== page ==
Religious freedom for bakers: An alternate take on the much-debated liberty laws
Indiana's recently passed "religious freedom" law has come under plenty of scrutiny over the past few weeks, igniting a firestorm surrounding the question of where one draws the line between free exercise of religion and discrimination. More specifically, the question is usually related to discrimination over sexual orientation, as business owners have argued that serving same-sex couples violates their religious beliefs.
A string of similar cases around the country have fueled the debate: An Oregon bakery that sells wedding cakes refused to make one for a same-sex couple, a New Mexico wedding photographer would not shoot the wedding of a lesbian couple, a Washington State florist has raised nearly six figures in donations after being fined for turning away a gay couple looking to buy wedding flowers. In each case the narrative is the same: Couple is denied service due to their sexual orientation by a business owner. The arguments for and against such practices seem to largely depend on a person's views on same-sex marriage.
But what if the shoe were on the other foot? In Denver, a baker was asked by a customer to make him two bible-shaped cakes with a picture of two men holding hands with a 'X' over them. The customer also requested that the cakes have bible verses such as "homosexuality is a detestable sin" written on them--wording that bakery owner Marjorie Silva found to be offensive and discriminatory, so Silva refused to make the cakes. (Actually, Silva told the customer she'd make the cakes and would supply the icing so he could decorate them himself, but he refused.)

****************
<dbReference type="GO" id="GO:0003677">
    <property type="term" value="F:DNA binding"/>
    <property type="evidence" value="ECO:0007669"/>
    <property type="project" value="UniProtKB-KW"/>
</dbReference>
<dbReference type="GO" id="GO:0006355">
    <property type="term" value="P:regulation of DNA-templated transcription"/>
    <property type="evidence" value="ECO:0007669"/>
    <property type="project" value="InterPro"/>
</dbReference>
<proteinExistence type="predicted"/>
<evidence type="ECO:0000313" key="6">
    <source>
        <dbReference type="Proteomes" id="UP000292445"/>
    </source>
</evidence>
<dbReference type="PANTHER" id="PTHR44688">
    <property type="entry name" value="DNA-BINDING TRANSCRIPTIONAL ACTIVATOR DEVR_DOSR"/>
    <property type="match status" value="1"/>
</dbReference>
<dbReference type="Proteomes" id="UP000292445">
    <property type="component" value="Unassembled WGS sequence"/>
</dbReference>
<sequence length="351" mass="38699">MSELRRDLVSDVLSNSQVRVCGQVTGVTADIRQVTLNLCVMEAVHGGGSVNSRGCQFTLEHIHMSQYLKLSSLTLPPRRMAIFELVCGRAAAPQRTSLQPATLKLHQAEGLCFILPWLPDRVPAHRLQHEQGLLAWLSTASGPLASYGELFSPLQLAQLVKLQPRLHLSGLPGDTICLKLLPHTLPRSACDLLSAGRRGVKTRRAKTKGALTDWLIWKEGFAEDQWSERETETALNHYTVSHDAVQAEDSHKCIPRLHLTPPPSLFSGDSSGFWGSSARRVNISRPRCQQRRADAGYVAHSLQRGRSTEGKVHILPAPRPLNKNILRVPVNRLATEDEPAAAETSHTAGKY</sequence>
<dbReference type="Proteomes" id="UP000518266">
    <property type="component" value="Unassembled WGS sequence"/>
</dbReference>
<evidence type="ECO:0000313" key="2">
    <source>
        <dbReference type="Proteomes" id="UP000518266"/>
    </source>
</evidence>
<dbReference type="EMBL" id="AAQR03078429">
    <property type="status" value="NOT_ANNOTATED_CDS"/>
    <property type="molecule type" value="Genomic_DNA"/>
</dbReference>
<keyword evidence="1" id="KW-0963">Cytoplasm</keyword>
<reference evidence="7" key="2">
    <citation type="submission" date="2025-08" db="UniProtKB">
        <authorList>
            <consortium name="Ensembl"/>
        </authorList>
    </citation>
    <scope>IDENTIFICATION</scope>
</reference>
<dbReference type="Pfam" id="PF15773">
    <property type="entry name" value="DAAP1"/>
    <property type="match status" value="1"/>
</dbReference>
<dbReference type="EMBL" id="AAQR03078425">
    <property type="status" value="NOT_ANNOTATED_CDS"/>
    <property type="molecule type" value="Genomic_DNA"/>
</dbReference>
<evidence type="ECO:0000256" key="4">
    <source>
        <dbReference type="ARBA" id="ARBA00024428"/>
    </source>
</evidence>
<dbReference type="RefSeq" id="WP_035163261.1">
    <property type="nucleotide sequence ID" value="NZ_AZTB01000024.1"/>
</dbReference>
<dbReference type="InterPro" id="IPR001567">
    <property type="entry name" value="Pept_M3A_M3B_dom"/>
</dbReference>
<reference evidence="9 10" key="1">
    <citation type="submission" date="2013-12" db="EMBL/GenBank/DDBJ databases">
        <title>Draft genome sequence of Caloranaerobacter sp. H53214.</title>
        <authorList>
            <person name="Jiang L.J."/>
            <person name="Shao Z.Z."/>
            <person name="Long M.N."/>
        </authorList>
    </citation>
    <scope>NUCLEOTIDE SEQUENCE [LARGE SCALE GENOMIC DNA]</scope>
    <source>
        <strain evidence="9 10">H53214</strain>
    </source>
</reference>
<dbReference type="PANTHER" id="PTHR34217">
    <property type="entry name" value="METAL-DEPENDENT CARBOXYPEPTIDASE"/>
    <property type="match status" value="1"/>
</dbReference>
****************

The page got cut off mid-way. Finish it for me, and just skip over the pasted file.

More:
In this case, it was the customer who claimed he was being discriminated against for religious reasons, and the baker who claimed she was within her rights to deny service to a customer based on her own morals. Silva, who is herself Catholic, claimed that she would not make a cake that was discriminatory against same-sex couples for the same reasons that she wouldn't make a cake that discriminates against Christians. The Colorado Civil Rights Division backed Silva, claiming she was within her rights as a business owner to refuse to make cakes that violated her personal beliefs.
There is of course a difference between turning away a single customer who presented a specific request and denying service to an entire group of people. But it presents an interesting test case that makes the issue more about a business owner's rights and less about one's feelings on same-sex marriage. For all who have argued one way or the other on the Indiana law, it is worth asking yourself if you'd feel the same way when the tables are turned.